“How can Peter say these passages speak of Judas?”
This question came to me along with last week’s question. It too has to do with the events surrounding selecting a replacement disciple for Judas.
When Peter first brings up the matter of selecting another disciple, he quotes Psalm 69:25 and Psalm 109:8 and uses them in reference to Judas, yet in their original context they don’t appear to be about Judas at all! What gives?
Let’s have a look at the full passage…
In those days Peter stood up among the believers (a group numbering about a hundred and twenty) and said, “Brothers and sisters, the Scripture had to be fulfilled in which the Holy Spirit spoke long ago through David concerning Judas, who served as guide for those who arrested Jesus. He was one of our number and shared in our ministry.”
(With the payment he received for his wickedness, Judas bought a field; there he fell headlong, his body burst open and all his intestines spilled out. Everyone in Jerusalem heard about this, so they called that field in their language Akeldama, that is, Field of Blood.)
“For,” said Peter, “it is written in the Book of Psalms: ‘May his place be deserted; let there be no one to dwell in it,’ and, ‘May another take his place of leadership.’” (Acts 1:15-20).
And here are the two passages from the Psalms…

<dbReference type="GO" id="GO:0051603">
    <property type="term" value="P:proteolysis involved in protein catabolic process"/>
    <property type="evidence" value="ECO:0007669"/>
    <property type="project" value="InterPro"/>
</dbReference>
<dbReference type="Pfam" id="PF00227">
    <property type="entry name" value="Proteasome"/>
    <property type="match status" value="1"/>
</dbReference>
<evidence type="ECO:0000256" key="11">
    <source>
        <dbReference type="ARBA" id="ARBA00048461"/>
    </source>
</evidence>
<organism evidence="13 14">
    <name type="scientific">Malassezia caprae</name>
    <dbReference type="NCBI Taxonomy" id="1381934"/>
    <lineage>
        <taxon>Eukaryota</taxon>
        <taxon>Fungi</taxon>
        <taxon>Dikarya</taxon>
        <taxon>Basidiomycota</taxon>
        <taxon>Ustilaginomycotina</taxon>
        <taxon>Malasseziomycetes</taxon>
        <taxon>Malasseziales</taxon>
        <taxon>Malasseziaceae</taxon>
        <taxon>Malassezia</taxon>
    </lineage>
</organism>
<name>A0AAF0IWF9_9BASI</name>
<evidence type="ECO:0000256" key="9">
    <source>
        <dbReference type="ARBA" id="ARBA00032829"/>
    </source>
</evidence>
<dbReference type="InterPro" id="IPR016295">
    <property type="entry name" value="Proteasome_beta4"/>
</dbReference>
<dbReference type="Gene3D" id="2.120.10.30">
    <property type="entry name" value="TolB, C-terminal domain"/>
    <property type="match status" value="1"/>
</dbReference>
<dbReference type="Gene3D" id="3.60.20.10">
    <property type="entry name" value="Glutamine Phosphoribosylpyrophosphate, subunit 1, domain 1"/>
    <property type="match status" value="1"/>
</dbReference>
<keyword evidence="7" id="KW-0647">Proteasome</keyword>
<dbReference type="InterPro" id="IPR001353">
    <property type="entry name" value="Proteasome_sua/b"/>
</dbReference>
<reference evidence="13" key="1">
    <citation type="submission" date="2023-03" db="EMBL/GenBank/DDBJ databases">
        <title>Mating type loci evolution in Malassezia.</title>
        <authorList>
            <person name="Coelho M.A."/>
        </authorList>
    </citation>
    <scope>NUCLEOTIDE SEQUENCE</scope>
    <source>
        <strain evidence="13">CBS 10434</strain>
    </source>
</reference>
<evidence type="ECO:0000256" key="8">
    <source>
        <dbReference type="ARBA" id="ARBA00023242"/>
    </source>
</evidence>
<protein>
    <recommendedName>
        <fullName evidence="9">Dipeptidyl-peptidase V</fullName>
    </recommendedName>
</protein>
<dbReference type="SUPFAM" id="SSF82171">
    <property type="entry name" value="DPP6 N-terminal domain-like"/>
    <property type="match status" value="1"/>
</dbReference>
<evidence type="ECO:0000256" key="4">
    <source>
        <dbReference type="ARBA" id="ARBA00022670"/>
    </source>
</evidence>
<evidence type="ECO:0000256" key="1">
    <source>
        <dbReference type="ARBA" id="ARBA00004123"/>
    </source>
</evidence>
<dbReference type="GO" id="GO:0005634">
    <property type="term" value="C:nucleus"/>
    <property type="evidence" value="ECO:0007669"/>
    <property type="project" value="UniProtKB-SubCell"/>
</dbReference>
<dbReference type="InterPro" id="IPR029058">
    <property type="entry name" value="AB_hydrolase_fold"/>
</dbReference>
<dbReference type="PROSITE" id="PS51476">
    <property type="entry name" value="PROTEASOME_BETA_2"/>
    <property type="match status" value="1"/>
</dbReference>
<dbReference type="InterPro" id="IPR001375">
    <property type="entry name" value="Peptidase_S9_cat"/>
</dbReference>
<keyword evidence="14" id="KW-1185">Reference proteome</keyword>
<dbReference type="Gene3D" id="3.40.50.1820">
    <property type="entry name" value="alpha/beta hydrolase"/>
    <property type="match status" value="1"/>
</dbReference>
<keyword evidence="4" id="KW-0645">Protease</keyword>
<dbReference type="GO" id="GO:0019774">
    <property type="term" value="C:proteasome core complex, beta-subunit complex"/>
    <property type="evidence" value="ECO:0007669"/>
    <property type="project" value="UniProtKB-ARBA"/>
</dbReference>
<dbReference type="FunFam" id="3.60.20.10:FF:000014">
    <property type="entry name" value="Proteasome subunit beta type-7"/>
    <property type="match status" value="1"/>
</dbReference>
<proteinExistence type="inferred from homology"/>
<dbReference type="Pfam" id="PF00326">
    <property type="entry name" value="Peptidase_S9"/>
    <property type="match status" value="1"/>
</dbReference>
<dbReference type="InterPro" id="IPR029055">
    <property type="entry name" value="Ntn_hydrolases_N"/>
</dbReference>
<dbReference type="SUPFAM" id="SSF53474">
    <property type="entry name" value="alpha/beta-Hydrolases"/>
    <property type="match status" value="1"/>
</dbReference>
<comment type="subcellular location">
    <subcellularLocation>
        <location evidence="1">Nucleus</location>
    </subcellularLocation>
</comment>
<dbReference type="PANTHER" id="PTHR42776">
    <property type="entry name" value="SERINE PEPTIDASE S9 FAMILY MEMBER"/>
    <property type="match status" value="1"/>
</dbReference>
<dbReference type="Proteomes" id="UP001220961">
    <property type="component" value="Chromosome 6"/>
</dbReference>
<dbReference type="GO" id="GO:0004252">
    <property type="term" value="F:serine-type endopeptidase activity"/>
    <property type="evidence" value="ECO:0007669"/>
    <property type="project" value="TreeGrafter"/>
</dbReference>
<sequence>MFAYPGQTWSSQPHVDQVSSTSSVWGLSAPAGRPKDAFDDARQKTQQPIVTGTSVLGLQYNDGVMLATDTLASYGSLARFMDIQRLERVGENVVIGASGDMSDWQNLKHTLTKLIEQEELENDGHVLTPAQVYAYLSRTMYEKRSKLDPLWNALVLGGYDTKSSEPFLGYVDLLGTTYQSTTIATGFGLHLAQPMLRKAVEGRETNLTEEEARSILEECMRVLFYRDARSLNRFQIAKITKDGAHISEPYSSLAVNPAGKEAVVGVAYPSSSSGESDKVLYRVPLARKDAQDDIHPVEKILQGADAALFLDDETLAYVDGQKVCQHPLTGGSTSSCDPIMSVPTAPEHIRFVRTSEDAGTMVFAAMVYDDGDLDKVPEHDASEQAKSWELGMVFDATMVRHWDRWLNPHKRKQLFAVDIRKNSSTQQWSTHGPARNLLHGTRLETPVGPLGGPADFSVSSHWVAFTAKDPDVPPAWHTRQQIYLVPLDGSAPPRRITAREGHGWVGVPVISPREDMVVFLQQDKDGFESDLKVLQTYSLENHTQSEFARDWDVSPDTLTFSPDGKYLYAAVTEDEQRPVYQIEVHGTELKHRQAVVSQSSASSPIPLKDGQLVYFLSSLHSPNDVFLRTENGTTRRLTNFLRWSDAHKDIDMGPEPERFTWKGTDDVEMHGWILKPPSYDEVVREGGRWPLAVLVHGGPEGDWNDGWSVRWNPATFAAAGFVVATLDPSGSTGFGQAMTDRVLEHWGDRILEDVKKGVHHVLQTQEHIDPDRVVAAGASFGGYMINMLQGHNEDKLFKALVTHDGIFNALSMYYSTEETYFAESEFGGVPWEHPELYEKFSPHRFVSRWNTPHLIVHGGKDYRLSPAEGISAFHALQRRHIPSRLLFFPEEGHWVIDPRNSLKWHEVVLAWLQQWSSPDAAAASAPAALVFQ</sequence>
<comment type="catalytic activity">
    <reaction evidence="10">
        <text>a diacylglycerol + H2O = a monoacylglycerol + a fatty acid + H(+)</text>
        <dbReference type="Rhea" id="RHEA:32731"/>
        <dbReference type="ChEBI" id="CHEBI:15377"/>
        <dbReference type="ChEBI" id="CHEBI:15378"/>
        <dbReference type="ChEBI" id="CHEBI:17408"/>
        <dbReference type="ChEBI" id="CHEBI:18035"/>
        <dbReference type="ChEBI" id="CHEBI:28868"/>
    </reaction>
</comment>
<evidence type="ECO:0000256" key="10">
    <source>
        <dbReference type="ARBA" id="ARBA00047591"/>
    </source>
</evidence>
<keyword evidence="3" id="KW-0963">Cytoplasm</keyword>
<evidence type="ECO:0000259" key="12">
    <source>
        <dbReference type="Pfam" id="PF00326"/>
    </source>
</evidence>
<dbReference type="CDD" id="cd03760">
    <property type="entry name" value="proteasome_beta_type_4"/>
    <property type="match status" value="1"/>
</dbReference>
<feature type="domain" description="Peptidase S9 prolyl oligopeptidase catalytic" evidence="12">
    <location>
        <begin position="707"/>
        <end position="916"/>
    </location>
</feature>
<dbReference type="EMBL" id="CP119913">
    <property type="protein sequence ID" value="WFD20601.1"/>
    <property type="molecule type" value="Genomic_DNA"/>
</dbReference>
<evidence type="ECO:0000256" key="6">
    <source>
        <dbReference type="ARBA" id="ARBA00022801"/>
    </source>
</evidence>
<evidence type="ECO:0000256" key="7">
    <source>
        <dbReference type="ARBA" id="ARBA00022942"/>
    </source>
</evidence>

Psalm 69:25 “May their place be deserted; let there be no one to dwell in their tents.” – subject “all my enemies” (v.19)
Psalm 109:8 “May his days be few; may another take his place of leadership.” – subject “my enemy” (v.6)
Both Psalm 69 and Psalm 109 are ‘imprecatory’ psalms of David. Imprecatory psalms are those which call down curses or judgments upon one’s enemies. In both these psalms David is asking the Lord to destroy his enemies and to vindicate his person. These Psalms would be well-known to the disciples.
Peter may or may not have in mind here a sort of Davidic typology where David is representative of Christ and so consequently David’s enemies are representative of Christ’s enemies, and thus representative of Judas. But it could be something much simpler. It could be that Peter is merely drawing upon known scripture and making his own application of them to Judas.
We actually do something like this very often ourselves. For example, if I see someone just loving on a person who has many obvious faults but the loving person simply overlooks these faults and is genuinely gracious to the individual regardless, I might say of that person, “This fulfills the scripture ‘love covers over a multitude of sins.’” (1 Pet. 4:8). And these actions do fulfill that scripture, in that they demonstrate the essential truth of it, but that does not mean the 1 Pet. 4:8 passage was originally written with the person I saw in mind.
Once again Barnes gives insight …
“…the expression here was not intended to denote Judas in particular, but one of his foes who was to meet the just punishment of rejecting, betraying, and murdering him. The change, therefore, which Peter made from the plural to the singular, and the application to Judas especially “as one of those enemies,” accords with the design of the Psalm, and is such a change as the circumstances of the case justified and required.” – Albert Barnes
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